to 'incorporate' the works of others but, in my humble opinion, the critics should not be so quick to cast harsh aspersions on the artist. After all, with other names such as Andy Warhol and Roy Lichtenstein, isn't he in good company?

Kristen Powers
works cited:
Shepard Fairey
Obey Giant
Mark Vallen
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Sunday, October 4, 2009

Uncle Sam

So, we're all very familiar with the nostalgic imagery of Uncle Sam pointing his finger and saying, "I want you for the U.S. Army" and because of our class discussions regarding the differences in posters between the Central Powers and the Allied Powers, I was curious about the story of how Uncle Sam really came to be. The poster was designed by James Montgomery-Flagg in 1916. It made its first appearance in Leslie's Weekly and was printed throughout 1917 and 1918.

Uncle Sam is one of the most popular personifications of the United States. However, the term "Uncle Sam" is of somewhat obscure derivation. Historical sources attribute the name to a meat packer who supplied meat to the army during the War of 1812--Samuel (Uncle Sam) Wilson (1766-1854). "Uncle Sam" Wilson was a man of great fairness, reliability, and honesty, who was devoted to his country--qualities now associated with "our" Uncle Sam. James Montgomery Flagg (1877-1960) (American Treasures of the Library of Congress).

The poster was designed for use during World War I, but was later employed again during WWII by FD Roosevelt. Another source discusses Uncle Sam: Uncle Sam is the cartoon embodiment of the government of the United States of America, a character who appeared in newspapers and magazines beginning in the first part of the 19th century. The commonly accepted version of his origin, or at least the best explanation anyone's been able to supply, is that he was modelled after Samuel Wilson, a meat purveyor to the United States army during the War of 1812. Known as "Uncle Sam," Wilson put his initials on his goods. The initials U.S. were also taken to stand for United States. Over the years Uncle Sam evolved into a tall, white-haired man with beard, sporting patriotic colors and a top hat. The most common modern image can be traced to his depiction by James Montgomery Flagg from 1916, for a military recruitment poster calling "I Want YOU For the U.S. Army." (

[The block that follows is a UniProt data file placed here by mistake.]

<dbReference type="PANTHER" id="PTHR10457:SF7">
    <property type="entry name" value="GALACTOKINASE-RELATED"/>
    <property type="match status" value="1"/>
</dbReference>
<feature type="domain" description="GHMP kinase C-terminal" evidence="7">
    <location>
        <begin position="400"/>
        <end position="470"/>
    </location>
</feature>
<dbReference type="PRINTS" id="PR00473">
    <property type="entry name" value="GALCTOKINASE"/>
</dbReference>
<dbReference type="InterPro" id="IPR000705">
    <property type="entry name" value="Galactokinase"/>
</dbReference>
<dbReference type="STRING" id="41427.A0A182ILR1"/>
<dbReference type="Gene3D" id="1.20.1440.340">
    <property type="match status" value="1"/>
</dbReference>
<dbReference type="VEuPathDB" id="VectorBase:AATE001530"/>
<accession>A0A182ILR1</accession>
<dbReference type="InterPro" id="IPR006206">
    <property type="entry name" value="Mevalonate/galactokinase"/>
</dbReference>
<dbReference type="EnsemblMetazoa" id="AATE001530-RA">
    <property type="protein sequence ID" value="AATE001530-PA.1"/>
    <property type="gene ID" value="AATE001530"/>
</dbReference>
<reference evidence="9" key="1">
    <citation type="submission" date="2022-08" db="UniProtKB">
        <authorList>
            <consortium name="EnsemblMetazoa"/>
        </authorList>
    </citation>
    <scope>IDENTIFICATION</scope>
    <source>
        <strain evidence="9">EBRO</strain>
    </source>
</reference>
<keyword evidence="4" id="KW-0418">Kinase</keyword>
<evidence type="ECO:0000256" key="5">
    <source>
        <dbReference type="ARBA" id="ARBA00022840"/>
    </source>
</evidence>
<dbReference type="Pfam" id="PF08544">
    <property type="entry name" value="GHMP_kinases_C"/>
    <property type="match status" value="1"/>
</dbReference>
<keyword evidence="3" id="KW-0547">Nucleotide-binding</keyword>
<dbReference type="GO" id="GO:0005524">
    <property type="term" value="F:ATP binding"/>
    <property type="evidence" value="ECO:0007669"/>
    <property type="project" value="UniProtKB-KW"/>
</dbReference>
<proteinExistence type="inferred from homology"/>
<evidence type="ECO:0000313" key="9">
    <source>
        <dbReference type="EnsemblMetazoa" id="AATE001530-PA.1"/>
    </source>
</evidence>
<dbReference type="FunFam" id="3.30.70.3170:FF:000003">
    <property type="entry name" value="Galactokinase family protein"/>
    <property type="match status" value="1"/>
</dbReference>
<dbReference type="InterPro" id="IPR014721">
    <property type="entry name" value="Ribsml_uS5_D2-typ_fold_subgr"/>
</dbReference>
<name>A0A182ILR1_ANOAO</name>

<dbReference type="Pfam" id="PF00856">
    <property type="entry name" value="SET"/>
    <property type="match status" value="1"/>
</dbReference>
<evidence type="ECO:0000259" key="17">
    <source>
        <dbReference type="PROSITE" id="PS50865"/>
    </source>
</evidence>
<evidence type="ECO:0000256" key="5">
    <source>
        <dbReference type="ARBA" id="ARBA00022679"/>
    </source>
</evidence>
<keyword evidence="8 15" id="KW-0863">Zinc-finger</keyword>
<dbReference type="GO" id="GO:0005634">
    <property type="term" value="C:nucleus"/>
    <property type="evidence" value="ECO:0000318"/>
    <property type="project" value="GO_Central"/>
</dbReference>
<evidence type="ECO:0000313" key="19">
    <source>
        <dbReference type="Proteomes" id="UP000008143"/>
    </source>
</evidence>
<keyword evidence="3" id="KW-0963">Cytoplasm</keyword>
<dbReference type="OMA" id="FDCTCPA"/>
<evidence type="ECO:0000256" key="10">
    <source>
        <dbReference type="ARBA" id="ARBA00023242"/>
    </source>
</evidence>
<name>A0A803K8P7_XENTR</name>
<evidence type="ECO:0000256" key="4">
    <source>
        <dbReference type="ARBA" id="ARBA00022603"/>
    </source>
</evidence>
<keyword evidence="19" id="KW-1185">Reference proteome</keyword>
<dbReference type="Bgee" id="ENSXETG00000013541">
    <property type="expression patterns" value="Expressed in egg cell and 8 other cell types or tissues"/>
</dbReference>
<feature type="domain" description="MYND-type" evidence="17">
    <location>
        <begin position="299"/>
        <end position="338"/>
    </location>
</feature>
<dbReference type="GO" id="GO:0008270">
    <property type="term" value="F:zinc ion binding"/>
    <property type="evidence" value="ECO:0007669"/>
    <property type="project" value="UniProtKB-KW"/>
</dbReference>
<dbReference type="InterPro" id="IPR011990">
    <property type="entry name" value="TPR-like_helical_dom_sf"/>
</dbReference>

Both sources describe the story similarly. It's pretty interesting how a fictitious character has been a successful heroic image for all this time.

Alex Riggio

Saturday, October 3, 2009


Suprematism was created by previous cubo-futurist, Kasimir Malevich. The birth of Suprematism was thanks to Victory Over the Sun, a futurist opera production in 1913 and was also influenced by the ideas of a Russian mathematician, philosopher, & disciple named Georges Gurdjieff P.D. Ouspensky. Malevich introduced the idea of Suprematism to the public through his manifesto 0.10 The Last Futurist Exhibition.

Suprematism focused on fundamental geometric forms like the circle & square. It was first announced around 1915-1916 in Russia. Malevich thought one painting he did of a black square on a white background was such a powerful image to him because "I felt only night within me and it was then that I conceived the new art, which I called Suprematism." He believed that "Suprematism is the rediscovery of pure art that, in the course of time, had become obscured by the accumulation of "things" and that "The artist (the painter) is no longer bound to the canvas (the picture plane) and can transfer his compositions from canvas to space".

Critics did not take likely to the Suprematism movement and the trend quickly faded. The public said "Everything which we loved is lost. We are in a desert . . . . Before us is nothing but a black square on a white background!"

Though there was a short period of time where Suprematism & Constructivism crossed over, Constructivism quickly took over the spotlight. In 1919, Malevich announced the demise of Suprematism. Today though the same forms of art are still used. Nowadays artists and the public can look at a circle on a white background and feel something from it, read a message out of it of what the artist was trying to say, & be influenced greatly by it. Suprematism had a major impact on the things we call art today. It never really 'died'. It was just overlooked because it was something new and different that the world wasn't ready for just yet.

Sheryl Mueller